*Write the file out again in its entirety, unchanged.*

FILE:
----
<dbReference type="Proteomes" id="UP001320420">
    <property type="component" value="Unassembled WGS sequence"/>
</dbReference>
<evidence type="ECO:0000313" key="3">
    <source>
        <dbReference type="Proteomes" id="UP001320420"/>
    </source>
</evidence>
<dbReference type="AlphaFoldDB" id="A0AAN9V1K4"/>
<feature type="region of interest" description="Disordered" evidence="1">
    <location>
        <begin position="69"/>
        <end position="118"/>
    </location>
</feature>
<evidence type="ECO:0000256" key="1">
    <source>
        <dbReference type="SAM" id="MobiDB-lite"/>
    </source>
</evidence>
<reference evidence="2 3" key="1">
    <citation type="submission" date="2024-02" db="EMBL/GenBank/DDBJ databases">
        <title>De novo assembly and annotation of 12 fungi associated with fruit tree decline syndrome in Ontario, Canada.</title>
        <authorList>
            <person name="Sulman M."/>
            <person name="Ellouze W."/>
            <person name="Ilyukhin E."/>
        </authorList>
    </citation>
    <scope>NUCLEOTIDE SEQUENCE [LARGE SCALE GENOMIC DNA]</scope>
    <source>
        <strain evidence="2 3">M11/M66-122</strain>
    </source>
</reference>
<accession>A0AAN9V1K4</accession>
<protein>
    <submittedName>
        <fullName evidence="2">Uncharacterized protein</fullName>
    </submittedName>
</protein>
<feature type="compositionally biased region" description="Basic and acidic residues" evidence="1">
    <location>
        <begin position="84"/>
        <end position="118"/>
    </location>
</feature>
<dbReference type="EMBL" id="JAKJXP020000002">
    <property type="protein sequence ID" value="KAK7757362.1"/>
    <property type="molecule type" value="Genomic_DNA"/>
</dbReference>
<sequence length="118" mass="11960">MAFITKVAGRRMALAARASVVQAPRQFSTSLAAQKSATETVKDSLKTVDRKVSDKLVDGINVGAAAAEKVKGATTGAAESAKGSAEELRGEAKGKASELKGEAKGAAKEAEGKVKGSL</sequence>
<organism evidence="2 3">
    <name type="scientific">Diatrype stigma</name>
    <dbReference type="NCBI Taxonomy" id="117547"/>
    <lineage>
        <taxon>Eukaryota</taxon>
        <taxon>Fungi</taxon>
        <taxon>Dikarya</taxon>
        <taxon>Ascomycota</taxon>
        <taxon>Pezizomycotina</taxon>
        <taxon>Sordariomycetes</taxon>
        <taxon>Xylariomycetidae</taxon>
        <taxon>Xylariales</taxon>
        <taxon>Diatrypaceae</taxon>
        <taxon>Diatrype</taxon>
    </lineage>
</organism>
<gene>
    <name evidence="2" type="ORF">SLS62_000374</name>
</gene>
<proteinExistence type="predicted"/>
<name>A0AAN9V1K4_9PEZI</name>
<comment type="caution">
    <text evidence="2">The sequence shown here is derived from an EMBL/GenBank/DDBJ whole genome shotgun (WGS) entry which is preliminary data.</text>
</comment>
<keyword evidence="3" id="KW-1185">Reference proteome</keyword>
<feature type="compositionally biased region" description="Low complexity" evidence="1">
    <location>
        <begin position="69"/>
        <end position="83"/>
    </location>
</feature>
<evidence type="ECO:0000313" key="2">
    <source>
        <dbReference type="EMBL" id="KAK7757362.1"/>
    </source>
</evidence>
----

<dbReference type="Proteomes" id="UP001320420">
    <property type="component" value="Unassembled WGS sequence"/>
</dbReference>
<evidence type="ECO:0000313" key="3">
    <source>
        <dbReference type="Proteomes" id="UP001320420"/>
    </source>
</evidence>
<dbReference type="AlphaFoldDB" id="A0AAN9V1K4"/>
<feature type="region of interest" description="Disordered" evidence="1">
    <location>
        <begin position="69"/>
        <end position="118"/>
    </location>
</feature>
<evidence type="ECO:0000256" key="1">
    <source>
        <dbReference type="SAM" id="MobiDB-lite"/>
    </source>
</evidence>
<reference evidence="2 3" key="1">
    <citation type="submission" date="2024-02" db="EMBL/GenBank/DDBJ databases">
        <title>De novo assembly and annotation of 12 fungi associated with fruit tree decline syndrome in Ontario, Canada.</title>
        <authorList>
            <person name="Sulman M."/>
            <person name="Ellouze W."/>
            <person name="Ilyukhin E."/>
        </authorList>
    </citation>
    <scope>NUCLEOTIDE SEQUENCE [LARGE SCALE GENOMIC DNA]</scope>
    <source>
        <strain evidence="2 3">M11/M66-122</strain>
    </source>
</reference>
<accession>A0AAN9V1K4</accession>
<protein>
    <submittedName>
        <fullName evidence="2">Uncharacterized protein</fullName>
    </submittedName>
</protein>
<feature type="compositionally biased region" description="Basic and acidic residues" evidence="1">
    <location>
        <begin position="84"/>
        <end position="118"/>
    </location>
</feature>
<dbReference type="EMBL" id="JAKJXP020000002">
    <property type="protein sequence ID" value="KAK7757362.1"/>
    <property type="molecule type" value="Genomic_DNA"/>
</dbReference>
<sequence length="118" mass="11960">MAFITKVAGRRMALAARASVVQAPRQFSTSLAAQKSATETVKDSLKTVDRKVSDKLVDGINVGAAAAEKVKGATTGAAESAKGSAEELRGEAKGKASELKGEAKGAAKEAEGKVKGSL</sequence>
<organism evidence="2 3">
    <name type="scientific">Diatrype stigma</name>
    <dbReference type="NCBI Taxonomy" id="117547"/>
    <lineage>
        <taxon>Eukaryota</taxon>
        <taxon>Fungi</taxon>
        <taxon>Dikarya</taxon>
        <taxon>Ascomycota</taxon>
        <taxon>Pezizomycotina</taxon>
        <taxon>Sordariomycetes</taxon>
        <taxon>Xylariomycetidae</taxon>
        <taxon>Xylariales</taxon>
        <taxon>Diatrypaceae</taxon>
        <taxon>Diatrype</taxon>
    </lineage>
</organism>
<gene>
    <name evidence="2" type="ORF">SLS62_000374</name>
</gene>
<proteinExistence type="predicted"/>
<name>A0AAN9V1K4_9PEZI</name>
<comment type="caution">
    <text evidence="2">The sequence shown here is derived from an EMBL/GenBank/DDBJ whole genome shotgun (WGS) entry which is preliminary data.</text>
</comment>
<keyword evidence="3" id="KW-1185">Reference proteome</keyword>
<feature type="compositionally biased region" description="Low complexity" evidence="1">
    <location>
        <begin position="69"/>
        <end position="83"/>
    </location>
</feature>
<evidence type="ECO:0000313" key="2">
    <source>
        <dbReference type="EMBL" id="KAK7757362.1"/>
    </source>
</evidence>